New research indicates global productivity is ramping up, leading to opportunities for innovation and growth. Being prepared for this significant dynamic will assist CFOs to make the most of new openings. CFOs who want to employ strategies to take advantage of this trend may benefit from understanding the context of past productivity slowdown.
Management consultant McKinsey's report, Solving the productivity puzzle: the role of demand and the promise of digitisation explains how the productivity dynamic is playing out around the world. The research suggests since the 1990s, productivity growth has slowed on average by 1.9% across countries. It highlights a number of dynamics that have contributed to this.
The technology boom that happened in the 90s prompted a spate of restructuring and offshoring that contributed to a one per cent drop in productivity growth. Additionally, the financial crisis of 2007/2008 led to a subsequent drop in demand and uncertainty that also contributed to a productivity slowdown.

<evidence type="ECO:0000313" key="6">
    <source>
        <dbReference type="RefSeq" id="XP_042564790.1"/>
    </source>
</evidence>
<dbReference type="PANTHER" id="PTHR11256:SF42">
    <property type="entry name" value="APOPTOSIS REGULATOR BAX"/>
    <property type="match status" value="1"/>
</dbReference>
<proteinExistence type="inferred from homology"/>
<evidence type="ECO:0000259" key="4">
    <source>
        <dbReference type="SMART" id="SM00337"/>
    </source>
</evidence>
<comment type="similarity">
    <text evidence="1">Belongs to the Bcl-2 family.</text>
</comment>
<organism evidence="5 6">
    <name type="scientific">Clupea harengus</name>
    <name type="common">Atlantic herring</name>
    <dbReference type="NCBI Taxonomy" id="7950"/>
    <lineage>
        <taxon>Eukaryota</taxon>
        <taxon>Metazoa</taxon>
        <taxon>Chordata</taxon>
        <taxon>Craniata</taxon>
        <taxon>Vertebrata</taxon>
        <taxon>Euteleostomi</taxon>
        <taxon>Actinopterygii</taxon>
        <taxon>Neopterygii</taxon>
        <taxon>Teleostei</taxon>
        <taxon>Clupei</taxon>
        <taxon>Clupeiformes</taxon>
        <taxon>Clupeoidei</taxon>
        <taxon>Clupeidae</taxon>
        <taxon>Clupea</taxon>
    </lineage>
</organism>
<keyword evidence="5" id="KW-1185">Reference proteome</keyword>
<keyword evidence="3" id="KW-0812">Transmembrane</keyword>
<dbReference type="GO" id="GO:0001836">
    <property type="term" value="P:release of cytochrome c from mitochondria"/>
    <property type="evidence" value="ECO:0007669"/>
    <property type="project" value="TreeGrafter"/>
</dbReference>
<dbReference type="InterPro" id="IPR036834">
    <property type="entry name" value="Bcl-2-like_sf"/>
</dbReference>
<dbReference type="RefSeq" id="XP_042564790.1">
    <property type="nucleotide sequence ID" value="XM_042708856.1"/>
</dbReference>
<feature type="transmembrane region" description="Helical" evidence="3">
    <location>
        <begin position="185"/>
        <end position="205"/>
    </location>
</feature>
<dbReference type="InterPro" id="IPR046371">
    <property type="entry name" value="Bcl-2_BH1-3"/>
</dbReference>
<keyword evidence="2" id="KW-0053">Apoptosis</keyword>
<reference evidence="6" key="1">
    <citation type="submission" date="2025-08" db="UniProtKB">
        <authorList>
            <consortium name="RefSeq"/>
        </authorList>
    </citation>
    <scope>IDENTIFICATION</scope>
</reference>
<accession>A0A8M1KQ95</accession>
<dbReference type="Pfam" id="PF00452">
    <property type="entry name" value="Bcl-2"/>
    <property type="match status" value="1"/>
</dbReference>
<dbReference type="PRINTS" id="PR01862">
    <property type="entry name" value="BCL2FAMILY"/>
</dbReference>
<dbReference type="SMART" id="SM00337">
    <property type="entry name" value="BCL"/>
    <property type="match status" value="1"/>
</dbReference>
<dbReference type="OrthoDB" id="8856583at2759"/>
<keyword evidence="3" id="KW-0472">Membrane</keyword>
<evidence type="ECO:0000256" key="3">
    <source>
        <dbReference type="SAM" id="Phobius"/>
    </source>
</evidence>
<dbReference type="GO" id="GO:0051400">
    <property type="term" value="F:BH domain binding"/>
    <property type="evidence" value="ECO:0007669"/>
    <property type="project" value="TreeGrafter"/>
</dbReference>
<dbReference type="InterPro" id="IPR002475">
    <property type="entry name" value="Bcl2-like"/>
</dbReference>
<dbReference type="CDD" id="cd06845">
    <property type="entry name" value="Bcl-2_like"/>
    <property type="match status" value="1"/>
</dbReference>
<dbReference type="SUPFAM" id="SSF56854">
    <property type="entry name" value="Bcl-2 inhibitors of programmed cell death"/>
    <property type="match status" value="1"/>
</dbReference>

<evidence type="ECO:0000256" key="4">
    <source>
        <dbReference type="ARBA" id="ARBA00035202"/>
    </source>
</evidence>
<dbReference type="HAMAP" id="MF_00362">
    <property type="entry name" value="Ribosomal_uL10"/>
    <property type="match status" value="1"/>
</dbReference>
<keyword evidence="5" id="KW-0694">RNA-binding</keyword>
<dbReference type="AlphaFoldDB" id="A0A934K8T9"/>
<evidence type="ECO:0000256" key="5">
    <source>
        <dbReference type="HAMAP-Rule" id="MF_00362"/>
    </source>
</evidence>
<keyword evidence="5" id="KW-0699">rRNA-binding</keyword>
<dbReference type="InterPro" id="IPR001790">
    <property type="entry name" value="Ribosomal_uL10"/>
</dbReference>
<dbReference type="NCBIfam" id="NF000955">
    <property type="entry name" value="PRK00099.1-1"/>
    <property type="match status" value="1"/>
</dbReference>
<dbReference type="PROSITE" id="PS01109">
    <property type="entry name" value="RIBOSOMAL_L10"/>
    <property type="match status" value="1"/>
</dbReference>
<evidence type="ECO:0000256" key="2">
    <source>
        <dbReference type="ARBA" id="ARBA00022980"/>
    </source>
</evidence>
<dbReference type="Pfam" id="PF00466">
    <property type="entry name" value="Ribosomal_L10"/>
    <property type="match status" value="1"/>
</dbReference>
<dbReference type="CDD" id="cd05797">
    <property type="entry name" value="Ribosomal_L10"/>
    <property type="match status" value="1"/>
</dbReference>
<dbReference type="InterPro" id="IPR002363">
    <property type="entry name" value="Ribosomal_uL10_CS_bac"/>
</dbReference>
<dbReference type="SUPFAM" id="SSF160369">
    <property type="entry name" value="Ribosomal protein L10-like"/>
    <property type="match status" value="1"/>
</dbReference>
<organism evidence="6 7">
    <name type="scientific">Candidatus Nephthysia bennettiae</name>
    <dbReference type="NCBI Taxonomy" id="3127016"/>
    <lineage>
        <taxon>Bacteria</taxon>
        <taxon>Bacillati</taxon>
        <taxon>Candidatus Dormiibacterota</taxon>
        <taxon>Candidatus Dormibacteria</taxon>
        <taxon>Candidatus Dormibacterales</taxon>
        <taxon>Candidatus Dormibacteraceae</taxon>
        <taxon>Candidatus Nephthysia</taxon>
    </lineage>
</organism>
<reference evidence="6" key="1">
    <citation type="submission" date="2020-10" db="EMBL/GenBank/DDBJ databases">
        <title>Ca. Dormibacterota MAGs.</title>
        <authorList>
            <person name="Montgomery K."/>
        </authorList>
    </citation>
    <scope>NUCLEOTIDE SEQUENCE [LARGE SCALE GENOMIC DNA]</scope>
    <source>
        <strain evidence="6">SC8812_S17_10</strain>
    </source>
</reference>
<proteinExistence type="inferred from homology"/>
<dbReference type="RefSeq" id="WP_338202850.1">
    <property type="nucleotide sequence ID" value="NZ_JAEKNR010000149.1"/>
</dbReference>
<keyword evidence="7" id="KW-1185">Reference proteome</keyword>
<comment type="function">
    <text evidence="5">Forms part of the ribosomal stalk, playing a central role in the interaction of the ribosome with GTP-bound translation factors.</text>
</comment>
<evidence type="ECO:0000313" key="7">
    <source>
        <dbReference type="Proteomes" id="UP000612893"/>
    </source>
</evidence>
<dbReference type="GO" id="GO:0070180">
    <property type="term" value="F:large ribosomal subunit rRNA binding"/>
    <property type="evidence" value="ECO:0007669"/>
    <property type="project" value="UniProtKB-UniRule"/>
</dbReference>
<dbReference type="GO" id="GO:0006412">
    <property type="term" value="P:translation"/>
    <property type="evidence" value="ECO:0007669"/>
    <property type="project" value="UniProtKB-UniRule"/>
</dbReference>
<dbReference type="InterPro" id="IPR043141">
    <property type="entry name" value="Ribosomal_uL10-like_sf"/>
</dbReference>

While digital technologies such as cloud computing are expected to lead to higher productivity, this is yet to properly play out.
One issue that has affected the ability for digitisation to make an impact has been that companies have allocated resources to innovations that have been unproven. Another key issue reducing the positive effect of digitisation is that investments in technology have not had an immediate impact on productivity and growth.
This has affected sectors to different degrees. For instance, the retail sector was blindsided by the financial crisis. When business conditions started to improve, many retailers found it hard to get the balance right between investing in digital channels and hiring staff in these areas, and making investments to ensure their bricks and mortar presence continued to support profits.
In contrast, productivity growth in tourism has remained relatively stable overall due to a number of factors. These include new business models such as Airbnb, new competitors entering the market such as aggregators Lastminute.com and growing consumer demand.